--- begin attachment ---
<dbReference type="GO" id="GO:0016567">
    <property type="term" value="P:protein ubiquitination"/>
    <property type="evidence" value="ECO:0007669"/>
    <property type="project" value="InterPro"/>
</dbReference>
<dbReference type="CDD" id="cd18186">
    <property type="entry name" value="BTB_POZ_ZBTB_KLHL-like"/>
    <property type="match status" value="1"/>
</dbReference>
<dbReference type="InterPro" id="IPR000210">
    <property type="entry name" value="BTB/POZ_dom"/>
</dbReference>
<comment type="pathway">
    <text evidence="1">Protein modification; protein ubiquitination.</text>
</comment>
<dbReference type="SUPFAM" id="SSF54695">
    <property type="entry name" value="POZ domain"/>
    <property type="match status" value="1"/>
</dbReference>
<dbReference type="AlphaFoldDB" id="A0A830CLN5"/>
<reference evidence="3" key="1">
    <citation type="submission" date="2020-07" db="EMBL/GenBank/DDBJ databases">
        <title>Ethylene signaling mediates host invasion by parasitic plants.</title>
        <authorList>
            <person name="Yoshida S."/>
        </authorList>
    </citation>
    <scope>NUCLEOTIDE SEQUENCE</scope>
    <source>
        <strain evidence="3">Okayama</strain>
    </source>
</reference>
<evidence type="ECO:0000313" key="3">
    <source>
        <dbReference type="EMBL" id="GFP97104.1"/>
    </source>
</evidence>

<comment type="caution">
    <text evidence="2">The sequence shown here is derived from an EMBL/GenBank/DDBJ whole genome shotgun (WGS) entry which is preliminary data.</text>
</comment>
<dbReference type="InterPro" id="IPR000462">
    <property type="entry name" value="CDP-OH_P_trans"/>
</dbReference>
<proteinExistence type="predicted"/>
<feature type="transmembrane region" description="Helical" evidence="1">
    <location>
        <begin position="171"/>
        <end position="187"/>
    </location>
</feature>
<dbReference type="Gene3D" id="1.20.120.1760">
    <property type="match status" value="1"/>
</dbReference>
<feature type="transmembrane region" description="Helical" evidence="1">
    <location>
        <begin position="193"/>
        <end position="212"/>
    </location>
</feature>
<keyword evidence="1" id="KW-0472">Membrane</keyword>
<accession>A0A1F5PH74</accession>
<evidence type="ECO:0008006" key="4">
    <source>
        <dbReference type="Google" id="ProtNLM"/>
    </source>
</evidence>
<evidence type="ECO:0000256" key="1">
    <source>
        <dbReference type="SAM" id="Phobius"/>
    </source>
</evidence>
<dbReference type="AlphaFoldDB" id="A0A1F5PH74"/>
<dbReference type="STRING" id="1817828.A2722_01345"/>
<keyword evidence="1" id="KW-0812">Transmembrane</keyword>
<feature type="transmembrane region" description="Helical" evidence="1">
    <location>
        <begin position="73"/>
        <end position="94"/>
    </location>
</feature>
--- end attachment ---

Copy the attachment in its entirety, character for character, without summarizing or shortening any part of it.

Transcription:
<dbReference type="GO" id="GO:0016567">
    <property type="term" value="P:protein ubiquitination"/>
    <property type="evidence" value="ECO:0007669"/>
    <property type="project" value="InterPro"/>
</dbReference>
<dbReference type="CDD" id="cd18186">
    <property type="entry name" value="BTB_POZ_ZBTB_KLHL-like"/>
    <property type="match status" value="1"/>
</dbReference>
<dbReference type="InterPro" id="IPR000210">
    <property type="entry name" value="BTB/POZ_dom"/>
</dbReference>
<comment type="pathway">
    <text evidence="1">Protein modification; protein ubiquitination.</text>
</comment>
<dbReference type="SUPFAM" id="SSF54695">
    <property type="entry name" value="POZ domain"/>
    <property type="match status" value="1"/>
</dbReference>
<dbReference type="AlphaFoldDB" id="A0A830CLN5"/>
<reference evidence="3" key="1">
    <citation type="submission" date="2020-07" db="EMBL/GenBank/DDBJ databases">
        <title>Ethylene signaling mediates host invasion by parasitic plants.</title>
        <authorList>
            <person name="Yoshida S."/>
        </authorList>
    </citation>
    <scope>NUCLEOTIDE SEQUENCE</scope>
    <source>
        <strain evidence="3">Okayama</strain>
    </source>
</reference>
<evidence type="ECO:0000313" key="3">
    <source>
        <dbReference type="EMBL" id="GFP97104.1"/>
    </source>
</evidence>

<comment type="caution">
    <text evidence="2">The sequence shown here is derived from an EMBL/GenBank/DDBJ whole genome shotgun (WGS) entry which is preliminary data.</text>
</comment>
<dbReference type="InterPro" id="IPR000462">
    <property type="entry name" value="CDP-OH_P_trans"/>
</dbReference>
<proteinExistence type="predicted"/>
<feature type="transmembrane region" description="Helical" evidence="1">
    <location>
        <begin position="171"/>
        <end position="187"/>
    </location>
</feature>
<dbReference type="Gene3D" id="1.20.120.1760">
    <property type="match status" value="1"/>
</dbReference>
<feature type="transmembrane region" description="Helical" evidence="1">
    <location>
        <begin position="193"/>
        <end position="212"/>
    </location>
</feature>
<keyword evidence="1" id="KW-0472">Membrane</keyword>
<accession>A0A1F5PH74</accession>
<evidence type="ECO:0008006" key="4">
    <source>
        <dbReference type="Google" id="ProtNLM"/>
    </source>
</evidence>
<evidence type="ECO:0000256" key="1">
    <source>
        <dbReference type="SAM" id="Phobius"/>
    </source>
</evidence>
<dbReference type="AlphaFoldDB" id="A0A1F5PH74"/>
<dbReference type="STRING" id="1817828.A2722_01345"/>
<keyword evidence="1" id="KW-0812">Transmembrane</keyword>
<feature type="transmembrane region" description="Helical" evidence="1">
    <location>
        <begin position="73"/>
        <end position="94"/>
    </location>
</feature>